70% of Global Cocoa Supply Agrees to Forest Action

15 Nov 2017, in Cocoa - At the UN Climate Change Conference (COP23), top cocoa-producing countries Côte d’Ivoire and Ghana have announced far-reaching joint Frameworks for Action with leading chocolate and cocoa companies to end deforestation and restore forest areas.

Central to the Frameworks is a commitment to no further conversion of any forest land for cocoa production. The companies and governments pledged to eliminate illegal cocoa production in national parks, in line with stronger enforcement of national forest policies and development of alternative livelihoods for affected farmers. The two countries produce nearly two-thirds of the world’s annual supply of cocoa, the main ingredient in chocolate and a range of other consumer products.

The set of public-private actions announced today represent unprecedented commitments on forest protection and restoration, and sustainable cocoa production and farmer livelihoods. These combined actions, which are aligned with the Paris Climate Agreement, will play a crucial role in sequestering carbon stocks and thereby addressing global and local climate change.

Signatories and organizing parties just after the signing ceremony in Bonn at COP23

Both countries announced plans to introduce a differentiated approach for improved management of forest reserves, based on the level of degradation of the forests.  Up-to-date maps on forest cover and land-use, as well as socio-economic data on cocoa farmers and their communities will be developed and publicly shared by the governments. Chocolate and cocoa industry agree to put in place verifiable monitoring systems for traceability from farm to the first purchase point for their own purchases of cocoa, and will work with the governments of Côte d’Ivoire and Ghana to ensure an effective national framework for traceability for all traders in the supply chain.

Joost Oorthuizen, Executive Director of IDH: ‘The joint commitment of leading cocoa companies, governments, civil society and donors to end deforestation in cocoa is crucial to its success. It is great that we have achieved this commitment in only six month. Now we need to translate the Joint Framework of Acton into tangible activities on the ground to make it happen. The  next steps will be to organize meetings in Côte D’Ivoire and Ghana with companies, governments and other partners to set that process in motion’.

The two governments and companies agree through the Frameworks to accelerate investment in long-term sustainable production of cocoa, with an emphasis on “growing more cocoa on less land,”. Key actions include provision of improved planting materials, training in good agricultural practices, and development and capacity-building of farmers’ organizations.  Sustainable livelihoods and income diversification for cocoa farmers will be accelerated through food crop diversification, agricultural inter-cropping, development of mixed agro-forestry systems, and other income generating activities designed to boost and diversify household income while protecting forests.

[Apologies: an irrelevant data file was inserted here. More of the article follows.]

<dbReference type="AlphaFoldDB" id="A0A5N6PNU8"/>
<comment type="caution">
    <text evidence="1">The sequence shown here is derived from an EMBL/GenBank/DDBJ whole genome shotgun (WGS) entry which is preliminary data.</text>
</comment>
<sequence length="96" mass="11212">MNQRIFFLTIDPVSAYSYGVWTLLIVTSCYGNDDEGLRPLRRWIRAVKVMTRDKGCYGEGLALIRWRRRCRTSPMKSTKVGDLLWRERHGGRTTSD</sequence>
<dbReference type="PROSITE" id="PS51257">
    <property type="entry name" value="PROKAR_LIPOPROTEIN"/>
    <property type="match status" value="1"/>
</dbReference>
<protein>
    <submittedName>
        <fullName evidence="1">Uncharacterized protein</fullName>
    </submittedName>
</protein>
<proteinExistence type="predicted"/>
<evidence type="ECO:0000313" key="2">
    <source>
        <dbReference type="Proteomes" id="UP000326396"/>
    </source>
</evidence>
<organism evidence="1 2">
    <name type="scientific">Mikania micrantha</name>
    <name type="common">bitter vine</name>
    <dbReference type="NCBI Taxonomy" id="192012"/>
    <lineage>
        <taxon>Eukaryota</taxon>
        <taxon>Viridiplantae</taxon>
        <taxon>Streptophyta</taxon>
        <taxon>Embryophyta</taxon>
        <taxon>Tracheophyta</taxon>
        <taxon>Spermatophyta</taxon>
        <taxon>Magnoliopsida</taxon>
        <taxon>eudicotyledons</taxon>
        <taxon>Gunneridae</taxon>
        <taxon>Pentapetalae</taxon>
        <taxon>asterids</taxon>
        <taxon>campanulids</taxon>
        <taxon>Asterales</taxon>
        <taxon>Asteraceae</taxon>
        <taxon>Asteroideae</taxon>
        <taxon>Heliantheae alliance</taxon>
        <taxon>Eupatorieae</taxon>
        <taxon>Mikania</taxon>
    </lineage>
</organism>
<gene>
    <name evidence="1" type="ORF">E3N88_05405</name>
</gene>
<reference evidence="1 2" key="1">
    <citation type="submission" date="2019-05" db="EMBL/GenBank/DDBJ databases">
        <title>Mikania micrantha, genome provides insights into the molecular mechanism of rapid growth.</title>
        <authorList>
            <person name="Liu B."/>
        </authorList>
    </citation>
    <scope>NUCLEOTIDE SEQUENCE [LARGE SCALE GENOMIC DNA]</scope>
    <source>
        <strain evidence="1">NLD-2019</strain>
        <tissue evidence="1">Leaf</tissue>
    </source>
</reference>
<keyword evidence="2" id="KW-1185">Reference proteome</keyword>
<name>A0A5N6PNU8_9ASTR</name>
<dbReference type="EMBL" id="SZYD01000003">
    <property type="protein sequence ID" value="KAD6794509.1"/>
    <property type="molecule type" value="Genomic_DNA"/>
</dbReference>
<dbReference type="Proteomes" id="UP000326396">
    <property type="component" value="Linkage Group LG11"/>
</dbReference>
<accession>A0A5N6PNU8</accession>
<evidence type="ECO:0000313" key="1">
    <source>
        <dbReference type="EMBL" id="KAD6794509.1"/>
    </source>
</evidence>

The governments and companies, which represent and estimated 80+ percent of global cocoa usage, commit to full and effective consultation and participation of cocoa farmers in the process, and promotion of community-based management models for forest protection and restoration.  The governments will assess and mitigate the social impacts and risks of any proposed land-use changes on affected communities, and ensure provision of alternative livelihoods and restoration of standard of living of affected communities as needed.

The governments and companies have committed to a comprehensive monitoring process, including a satellite-based monitoring system to track progress on the overall deforestation target, and annual publicly disclosed reporting on progress and outcomes related to the specific actions in each Framework.

Speaking at the event, Côte d’Ivoire Minister of Water and Forests Alain Richard Donwahi said, “The forests of Côte d’Ivoire are an essential resource for the socio-economic development of our country. We support this Framework for Action and the vision it lays out for preserving and restoring our forests, including the national parks. We are pleased that the Framework is aligned with our National Policy of Preservation and Rehabilitation of Forests and the REDD+ strategy to secure our natural resources and help us to implement it.”

“The Government of Ghana is committed to upholding the actions agreed in this framework and will do our part to ensure the Framework’s success.” said Ghana Minister of Lands and Natural Resources John Peter Amewu, “This includes enhancing environmental governance and supportive measures that enable cocoa farmers to adopt cocoa agroforestry practices that are climate-smart and well integrated with our REDD+ strategies.”

World Cocoa Foundation Chairman Barry Parkin said, “These comprehensive Frameworks for Action are important landmarks as they spell out a series of steps by both governments and industry to stop deforestation in cocoa-growing areas. In making good on these commitments, the public and private sectors will be partnering on actions that result in cocoa becoming a serious agroforestry crop, where different trees and crops co-exist on the same land and previously deforested land is being rehabilitated. This approach could serve as a model for other commodities.”

Frameworks are available here: 

Ghana CFI Framework – Final

CDI Framework – Final

Read more about the Cocoa and Forests Initiative 

 

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